CHINO HILLS, Calif. (KABC) -- The 74-year-old Prado Dam in Chino Hills was originally built for flood control to protect San Bernardino County from mountain runoff, and now a $2.3 billion modernization has reconfigured the dam for multiple uses.
"The number on capacity that we have here for the dam is for flood control, that's our primary mission. So if we did have a flood threat we'll make sure that we do have sufficient capacity to handle that flood," said David Van Dorpe with U.S. Army Corps of Engineers. "Right now there's not very much water behind our dam. We're hoping that we do get a little more rain here in the spring before we go into the dry summer months."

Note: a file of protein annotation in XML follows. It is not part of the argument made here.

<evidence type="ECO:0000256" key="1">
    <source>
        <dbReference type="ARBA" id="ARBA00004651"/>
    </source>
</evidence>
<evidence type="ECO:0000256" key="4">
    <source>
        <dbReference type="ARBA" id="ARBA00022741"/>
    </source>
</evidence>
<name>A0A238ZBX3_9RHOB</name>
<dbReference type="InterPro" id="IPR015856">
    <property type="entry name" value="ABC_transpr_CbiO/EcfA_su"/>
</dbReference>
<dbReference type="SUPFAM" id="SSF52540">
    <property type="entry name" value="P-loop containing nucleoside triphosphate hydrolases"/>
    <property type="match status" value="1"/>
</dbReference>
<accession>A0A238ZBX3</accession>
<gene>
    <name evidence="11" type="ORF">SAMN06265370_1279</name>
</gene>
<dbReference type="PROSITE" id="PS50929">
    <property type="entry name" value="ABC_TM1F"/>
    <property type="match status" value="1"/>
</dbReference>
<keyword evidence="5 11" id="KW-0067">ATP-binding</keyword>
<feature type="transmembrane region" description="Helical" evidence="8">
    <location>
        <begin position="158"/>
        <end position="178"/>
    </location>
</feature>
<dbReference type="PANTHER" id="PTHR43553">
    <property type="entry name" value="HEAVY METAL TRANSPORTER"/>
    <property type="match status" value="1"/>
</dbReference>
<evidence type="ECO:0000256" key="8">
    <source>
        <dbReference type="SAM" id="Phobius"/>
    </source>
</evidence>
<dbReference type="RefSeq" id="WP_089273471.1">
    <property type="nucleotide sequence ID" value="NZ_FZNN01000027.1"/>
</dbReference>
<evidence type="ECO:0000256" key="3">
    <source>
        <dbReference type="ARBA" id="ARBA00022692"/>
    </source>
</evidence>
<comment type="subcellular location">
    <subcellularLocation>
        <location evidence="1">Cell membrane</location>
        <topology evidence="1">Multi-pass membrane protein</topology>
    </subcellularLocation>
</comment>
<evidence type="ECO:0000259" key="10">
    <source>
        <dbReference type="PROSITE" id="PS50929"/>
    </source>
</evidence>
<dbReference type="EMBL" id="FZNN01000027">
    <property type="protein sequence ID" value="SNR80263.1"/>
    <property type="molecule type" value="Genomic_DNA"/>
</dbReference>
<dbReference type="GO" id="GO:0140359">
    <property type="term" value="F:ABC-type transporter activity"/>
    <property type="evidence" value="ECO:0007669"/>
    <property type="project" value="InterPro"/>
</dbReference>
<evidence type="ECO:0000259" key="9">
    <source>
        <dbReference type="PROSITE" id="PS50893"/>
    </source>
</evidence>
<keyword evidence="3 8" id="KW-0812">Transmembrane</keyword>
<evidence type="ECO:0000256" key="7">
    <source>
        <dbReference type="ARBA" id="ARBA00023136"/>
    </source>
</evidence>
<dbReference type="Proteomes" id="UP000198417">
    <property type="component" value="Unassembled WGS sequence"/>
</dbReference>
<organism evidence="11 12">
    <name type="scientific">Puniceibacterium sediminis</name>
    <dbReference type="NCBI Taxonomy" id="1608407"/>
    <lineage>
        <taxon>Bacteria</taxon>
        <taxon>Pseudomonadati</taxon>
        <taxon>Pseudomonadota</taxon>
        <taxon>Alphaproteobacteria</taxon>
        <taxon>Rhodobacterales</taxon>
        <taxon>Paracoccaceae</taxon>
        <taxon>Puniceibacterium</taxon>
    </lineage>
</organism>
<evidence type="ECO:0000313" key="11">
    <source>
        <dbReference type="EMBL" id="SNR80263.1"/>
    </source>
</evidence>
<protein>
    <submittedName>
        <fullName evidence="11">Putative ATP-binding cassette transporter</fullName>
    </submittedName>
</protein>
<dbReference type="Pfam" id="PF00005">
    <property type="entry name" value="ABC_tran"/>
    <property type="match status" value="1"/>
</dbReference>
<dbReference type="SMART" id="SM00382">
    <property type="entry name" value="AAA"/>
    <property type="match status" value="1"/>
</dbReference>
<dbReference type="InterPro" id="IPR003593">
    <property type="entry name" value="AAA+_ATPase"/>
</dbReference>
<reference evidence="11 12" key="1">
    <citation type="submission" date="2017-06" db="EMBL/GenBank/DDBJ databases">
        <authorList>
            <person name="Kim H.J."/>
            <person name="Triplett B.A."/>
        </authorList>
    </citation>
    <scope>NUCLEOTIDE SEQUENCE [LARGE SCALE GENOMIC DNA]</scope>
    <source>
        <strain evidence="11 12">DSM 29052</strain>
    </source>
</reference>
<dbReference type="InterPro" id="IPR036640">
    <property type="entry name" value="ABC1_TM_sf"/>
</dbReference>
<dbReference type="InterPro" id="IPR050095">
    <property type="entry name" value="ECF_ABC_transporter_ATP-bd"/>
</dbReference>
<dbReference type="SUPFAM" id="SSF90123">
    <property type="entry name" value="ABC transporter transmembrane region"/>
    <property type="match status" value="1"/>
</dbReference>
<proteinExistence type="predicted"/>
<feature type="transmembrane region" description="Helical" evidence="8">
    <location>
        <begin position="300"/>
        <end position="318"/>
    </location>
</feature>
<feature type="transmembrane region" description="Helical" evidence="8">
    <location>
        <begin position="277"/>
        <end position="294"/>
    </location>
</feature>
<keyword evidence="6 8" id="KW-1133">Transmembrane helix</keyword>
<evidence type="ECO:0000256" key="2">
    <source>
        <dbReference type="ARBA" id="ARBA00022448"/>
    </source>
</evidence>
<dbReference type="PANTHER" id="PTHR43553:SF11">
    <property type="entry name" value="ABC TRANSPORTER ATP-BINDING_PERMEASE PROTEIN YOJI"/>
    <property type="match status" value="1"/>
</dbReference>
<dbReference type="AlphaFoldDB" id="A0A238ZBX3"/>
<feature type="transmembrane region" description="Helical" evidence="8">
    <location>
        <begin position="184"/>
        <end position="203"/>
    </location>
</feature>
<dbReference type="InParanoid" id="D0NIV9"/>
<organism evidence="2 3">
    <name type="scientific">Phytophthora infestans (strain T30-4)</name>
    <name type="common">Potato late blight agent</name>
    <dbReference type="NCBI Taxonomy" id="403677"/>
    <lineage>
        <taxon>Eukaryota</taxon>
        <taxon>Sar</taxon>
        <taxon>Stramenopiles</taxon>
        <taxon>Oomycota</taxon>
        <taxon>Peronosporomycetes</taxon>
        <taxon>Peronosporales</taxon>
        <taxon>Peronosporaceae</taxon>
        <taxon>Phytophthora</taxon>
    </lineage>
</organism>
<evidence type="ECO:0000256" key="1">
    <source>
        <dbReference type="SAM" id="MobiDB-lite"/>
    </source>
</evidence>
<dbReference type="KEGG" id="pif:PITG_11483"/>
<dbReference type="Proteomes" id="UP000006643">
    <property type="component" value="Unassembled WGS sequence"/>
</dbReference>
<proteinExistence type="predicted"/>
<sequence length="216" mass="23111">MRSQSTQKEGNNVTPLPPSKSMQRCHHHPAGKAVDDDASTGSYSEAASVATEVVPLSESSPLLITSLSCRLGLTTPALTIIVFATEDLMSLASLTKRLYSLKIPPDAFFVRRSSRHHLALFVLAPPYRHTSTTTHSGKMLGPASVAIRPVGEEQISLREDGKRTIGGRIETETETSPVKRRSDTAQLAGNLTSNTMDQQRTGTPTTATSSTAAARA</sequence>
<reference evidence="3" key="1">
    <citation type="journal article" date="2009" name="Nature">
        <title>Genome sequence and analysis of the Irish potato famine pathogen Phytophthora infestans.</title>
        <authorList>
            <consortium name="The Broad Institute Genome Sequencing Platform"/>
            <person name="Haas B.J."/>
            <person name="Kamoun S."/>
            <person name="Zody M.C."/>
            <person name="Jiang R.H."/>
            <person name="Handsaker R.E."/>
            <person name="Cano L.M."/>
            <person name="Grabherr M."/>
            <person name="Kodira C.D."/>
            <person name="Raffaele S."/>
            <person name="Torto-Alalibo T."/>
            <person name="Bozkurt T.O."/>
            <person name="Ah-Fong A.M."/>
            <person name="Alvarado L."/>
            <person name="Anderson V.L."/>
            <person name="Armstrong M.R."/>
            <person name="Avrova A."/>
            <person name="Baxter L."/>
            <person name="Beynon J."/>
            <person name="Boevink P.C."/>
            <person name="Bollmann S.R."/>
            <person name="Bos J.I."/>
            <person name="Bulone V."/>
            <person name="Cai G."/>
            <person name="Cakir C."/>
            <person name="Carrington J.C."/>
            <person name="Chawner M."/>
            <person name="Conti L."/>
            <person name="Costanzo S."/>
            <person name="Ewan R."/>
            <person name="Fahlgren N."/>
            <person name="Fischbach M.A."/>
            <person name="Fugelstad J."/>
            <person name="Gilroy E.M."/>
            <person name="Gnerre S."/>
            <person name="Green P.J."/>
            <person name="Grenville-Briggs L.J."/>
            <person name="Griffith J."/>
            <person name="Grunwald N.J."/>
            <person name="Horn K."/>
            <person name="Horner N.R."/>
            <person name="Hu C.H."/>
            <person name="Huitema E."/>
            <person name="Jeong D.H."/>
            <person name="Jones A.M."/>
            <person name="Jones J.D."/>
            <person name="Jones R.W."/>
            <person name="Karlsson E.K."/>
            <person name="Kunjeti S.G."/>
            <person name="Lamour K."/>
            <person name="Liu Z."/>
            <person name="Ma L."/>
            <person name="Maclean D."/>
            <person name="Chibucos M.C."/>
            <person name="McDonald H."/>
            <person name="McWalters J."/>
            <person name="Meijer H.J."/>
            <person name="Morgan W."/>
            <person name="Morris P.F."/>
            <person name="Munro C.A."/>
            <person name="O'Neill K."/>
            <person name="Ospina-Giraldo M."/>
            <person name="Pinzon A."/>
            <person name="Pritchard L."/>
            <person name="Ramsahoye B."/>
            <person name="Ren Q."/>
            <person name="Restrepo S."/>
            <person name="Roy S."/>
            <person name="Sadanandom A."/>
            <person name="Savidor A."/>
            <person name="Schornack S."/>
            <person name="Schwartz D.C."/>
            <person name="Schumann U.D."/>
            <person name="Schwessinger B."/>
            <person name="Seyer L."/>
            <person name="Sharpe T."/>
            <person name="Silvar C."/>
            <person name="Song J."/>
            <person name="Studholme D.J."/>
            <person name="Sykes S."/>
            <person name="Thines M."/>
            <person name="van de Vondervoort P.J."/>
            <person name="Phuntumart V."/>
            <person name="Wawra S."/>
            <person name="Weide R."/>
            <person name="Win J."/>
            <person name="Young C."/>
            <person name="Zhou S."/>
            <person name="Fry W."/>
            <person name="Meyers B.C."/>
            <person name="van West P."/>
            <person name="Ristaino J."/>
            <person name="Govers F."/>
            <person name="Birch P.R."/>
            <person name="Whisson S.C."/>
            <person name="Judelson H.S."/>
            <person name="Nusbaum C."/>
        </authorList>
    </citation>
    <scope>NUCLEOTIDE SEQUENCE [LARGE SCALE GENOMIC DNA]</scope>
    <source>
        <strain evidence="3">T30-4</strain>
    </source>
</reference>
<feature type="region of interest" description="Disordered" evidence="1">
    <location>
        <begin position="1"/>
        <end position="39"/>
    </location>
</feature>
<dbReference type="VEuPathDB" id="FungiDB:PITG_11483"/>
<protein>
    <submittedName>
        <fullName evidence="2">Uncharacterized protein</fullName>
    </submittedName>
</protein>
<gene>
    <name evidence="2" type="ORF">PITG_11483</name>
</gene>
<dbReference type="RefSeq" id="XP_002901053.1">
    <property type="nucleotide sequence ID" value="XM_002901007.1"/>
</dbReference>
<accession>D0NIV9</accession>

The drought has not produced much runoff to store water, but once the project is complete the dam will be able to store most of the rainfall and runoff.
In the years past, much of it would flow from the Santa Ana River down to the ocean, engineers said.
But the Prado Dam is best known for its patriotic mural, which was painted in 1976. It can be seen on the 91 Freeway traveling through Corona.
Upon closer inspection, the mural is faded, damaged by weather and defaced with graffiti. Dam engineers said the mural will have to be removed.
"When it was originally painted in 1976, they used lead-based paints. We can't risk getting that lead-based paints either into our environment, or our water supply, or to the ocean so the mural it does have to come down," Dorpe said.
A public hearing on the mural will be held at Corona High School on April 9. The removal process will begin at the end of April.
Mural being removed from Prado Dam
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